I have a PC with a 4 port GB network card and an SSD available with Kali installed. Is my plan of putting it between the router and modem good, or should I stick with arp spoofing past the router? The router is a Linksys 1200AC.

How hard would it be to state P vs. NP in a proof assistant?

GJ Woeginger lists 116 invalid proofs of P vs. NP problem. Scott Aaronson published "Eight Signs A Claimed P≠NP Proof Is Wrong" to reduce hype each time someone attempts to settle P vs. P. Some researchers even refuse to proof-read papers settling the "P versus NP" question.

I have 3 related questions:

  1. Why are people not using proof assistants that could verify whether a proof of P vs. NP is correct?
  2. How hard or how much effort would it be to state P vs. NP in a proof assistant in the first place?
  3. Is there currently any software that would be at least in principle capable of verifying a P vs. NP proof?

How hard is it to hack the JWT HS256 algo?

By convention, I see a lot of folks using this approach to generate a private key from a nodejs console:

require('crypto').randomBytes(64).toString('hex') 

But considering I could input other values besides 0-9 and A-Z, I wondered if my key would be more secure if I used other non hex-only characters?

Second, if my key is 64 bytes for the HS256 algo., how much time would it take an attacker to brute force the signature? My JWTs are only valid for 15 minutes, but that doesn’t stop an attacker from logging in, grabbing an access-token and brute forcing it.

My JWTs maintain 3 claims that I don’t encrypt — the email address of the user, the user’s ID (which never changes) and a boolean value. I was considering appending to my key the hash value of the user’s ID so that brute forcing the key (if successful) would only yield the password for that one user as the attacker would likely not realize that I appended the hash of the user’s ID.

I’m just concerned that JWTs aren’t as secure as session IDs in a cookie as I can control how many requests an attacker can make from my endpoints but can’t control a brute force against an offline verify.

Fall of Plaguestone: why is my group failing so hard? [Contains Spoilers]

I’m new to pathfinder and started it with my group on roll20 due to Corona. I have decade long gm experience in in games like DSA (Das Schwarze Auge) and Shadowrun but not for Dungeon Crawlers.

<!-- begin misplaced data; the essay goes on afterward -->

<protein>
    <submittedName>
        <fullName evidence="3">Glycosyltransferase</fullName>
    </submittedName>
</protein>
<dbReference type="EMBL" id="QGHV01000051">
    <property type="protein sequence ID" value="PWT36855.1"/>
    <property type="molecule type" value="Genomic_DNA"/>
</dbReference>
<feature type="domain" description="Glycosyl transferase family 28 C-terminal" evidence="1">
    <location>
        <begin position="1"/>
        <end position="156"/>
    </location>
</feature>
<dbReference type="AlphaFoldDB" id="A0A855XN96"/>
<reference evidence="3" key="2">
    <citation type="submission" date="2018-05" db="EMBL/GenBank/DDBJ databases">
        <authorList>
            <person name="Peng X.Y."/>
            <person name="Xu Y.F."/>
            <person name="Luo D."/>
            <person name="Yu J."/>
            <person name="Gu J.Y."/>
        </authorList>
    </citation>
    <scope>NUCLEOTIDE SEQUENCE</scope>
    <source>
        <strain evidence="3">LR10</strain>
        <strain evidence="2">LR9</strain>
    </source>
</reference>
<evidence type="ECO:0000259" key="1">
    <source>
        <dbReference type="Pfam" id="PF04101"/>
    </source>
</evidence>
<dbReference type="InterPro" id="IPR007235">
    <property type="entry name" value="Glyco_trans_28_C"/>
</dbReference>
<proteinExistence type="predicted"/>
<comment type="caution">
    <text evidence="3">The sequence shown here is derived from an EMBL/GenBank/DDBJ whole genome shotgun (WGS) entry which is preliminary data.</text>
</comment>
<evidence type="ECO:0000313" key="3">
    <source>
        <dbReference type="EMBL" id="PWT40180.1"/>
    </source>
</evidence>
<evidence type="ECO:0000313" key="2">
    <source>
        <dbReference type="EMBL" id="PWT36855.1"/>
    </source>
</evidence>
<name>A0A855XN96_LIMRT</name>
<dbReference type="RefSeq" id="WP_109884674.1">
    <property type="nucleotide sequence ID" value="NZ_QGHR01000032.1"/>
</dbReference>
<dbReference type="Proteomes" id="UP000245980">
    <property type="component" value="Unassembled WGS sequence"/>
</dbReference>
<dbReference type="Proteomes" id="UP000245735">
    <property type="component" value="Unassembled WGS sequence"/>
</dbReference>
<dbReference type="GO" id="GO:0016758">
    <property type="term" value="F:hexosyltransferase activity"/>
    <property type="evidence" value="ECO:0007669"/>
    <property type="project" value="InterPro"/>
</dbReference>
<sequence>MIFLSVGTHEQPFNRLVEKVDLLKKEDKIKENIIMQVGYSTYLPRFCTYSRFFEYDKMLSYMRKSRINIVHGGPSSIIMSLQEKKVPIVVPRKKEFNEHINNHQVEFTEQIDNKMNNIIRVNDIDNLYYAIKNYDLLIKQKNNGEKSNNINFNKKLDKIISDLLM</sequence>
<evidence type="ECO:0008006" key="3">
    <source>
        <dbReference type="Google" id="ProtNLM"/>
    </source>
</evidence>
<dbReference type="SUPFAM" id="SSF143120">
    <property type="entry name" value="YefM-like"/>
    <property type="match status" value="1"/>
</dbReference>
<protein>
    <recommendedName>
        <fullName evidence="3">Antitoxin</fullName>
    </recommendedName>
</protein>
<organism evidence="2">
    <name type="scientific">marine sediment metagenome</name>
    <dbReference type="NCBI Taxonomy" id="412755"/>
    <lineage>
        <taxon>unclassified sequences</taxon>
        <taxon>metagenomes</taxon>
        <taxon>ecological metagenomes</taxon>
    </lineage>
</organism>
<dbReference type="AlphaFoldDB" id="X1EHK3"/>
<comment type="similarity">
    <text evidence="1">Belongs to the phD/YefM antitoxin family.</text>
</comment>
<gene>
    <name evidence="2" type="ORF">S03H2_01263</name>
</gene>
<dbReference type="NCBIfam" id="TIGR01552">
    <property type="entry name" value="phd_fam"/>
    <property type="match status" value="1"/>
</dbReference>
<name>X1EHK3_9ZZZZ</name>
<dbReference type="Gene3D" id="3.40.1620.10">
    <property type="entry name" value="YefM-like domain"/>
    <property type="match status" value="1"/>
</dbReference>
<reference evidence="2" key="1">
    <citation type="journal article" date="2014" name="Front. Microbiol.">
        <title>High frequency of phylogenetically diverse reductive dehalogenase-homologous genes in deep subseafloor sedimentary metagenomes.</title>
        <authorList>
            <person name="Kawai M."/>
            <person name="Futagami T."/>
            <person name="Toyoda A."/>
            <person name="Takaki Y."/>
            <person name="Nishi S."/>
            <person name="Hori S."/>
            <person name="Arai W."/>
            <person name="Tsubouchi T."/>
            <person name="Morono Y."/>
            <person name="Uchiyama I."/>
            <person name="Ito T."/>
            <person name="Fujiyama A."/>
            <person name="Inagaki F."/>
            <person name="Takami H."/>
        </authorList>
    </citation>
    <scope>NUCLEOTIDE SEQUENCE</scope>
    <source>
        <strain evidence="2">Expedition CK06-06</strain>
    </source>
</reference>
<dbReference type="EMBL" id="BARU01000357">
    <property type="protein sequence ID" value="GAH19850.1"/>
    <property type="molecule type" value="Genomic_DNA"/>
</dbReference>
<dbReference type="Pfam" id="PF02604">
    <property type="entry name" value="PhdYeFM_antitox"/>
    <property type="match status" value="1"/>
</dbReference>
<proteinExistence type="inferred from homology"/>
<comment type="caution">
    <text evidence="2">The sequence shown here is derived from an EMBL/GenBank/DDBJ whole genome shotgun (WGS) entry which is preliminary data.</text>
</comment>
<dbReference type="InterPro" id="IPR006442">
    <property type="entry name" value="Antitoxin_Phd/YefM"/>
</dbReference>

Long story short: We are playing the Fall of Plaguestone module and my group (Rogue, Sorcerer, Paladin and Priest) needed hard intervention from my part as not to die on multiple encounters. Since I still need to get a feel for the difficulty I’m not changing anything from the module and play it by the letter.

The group nearly died by: (contains spoilers)

Enemies are totally able to one-hit my players with a critical hit and I feel the only reason they survive at all are the mighty resurrection possibilities of the priest (the 3 action heal). I’m looking for advice how to make the adventure more fun by not obviously saving my group but also for other opinion on how difficult that module is.

Is realization of unit disk graphs hard?

It is known that recognizing a unit disk graph is NP-hard [1].

However, the paper does not mention how hard is the realization problem.

I have looked up several references [2][3][4]. None of the papers answer whether the following problem is NP-hard:

Given a unit disk graph $ G = (V,E)$ , find a configuration of a set $ \mathcal{D}$ of disks, such that the intersection graph $ G(\mathcal{D})$ of $ \mathcal{D}$ is isomorphic to $ G$ .

The difference between this problem and the recognition problem is that the input of this problem is guaranteed to be a unit disk.

Is there any study that shows the complexity of the above problem? I expect it to be NP-hard, but I am yet to find a full proof.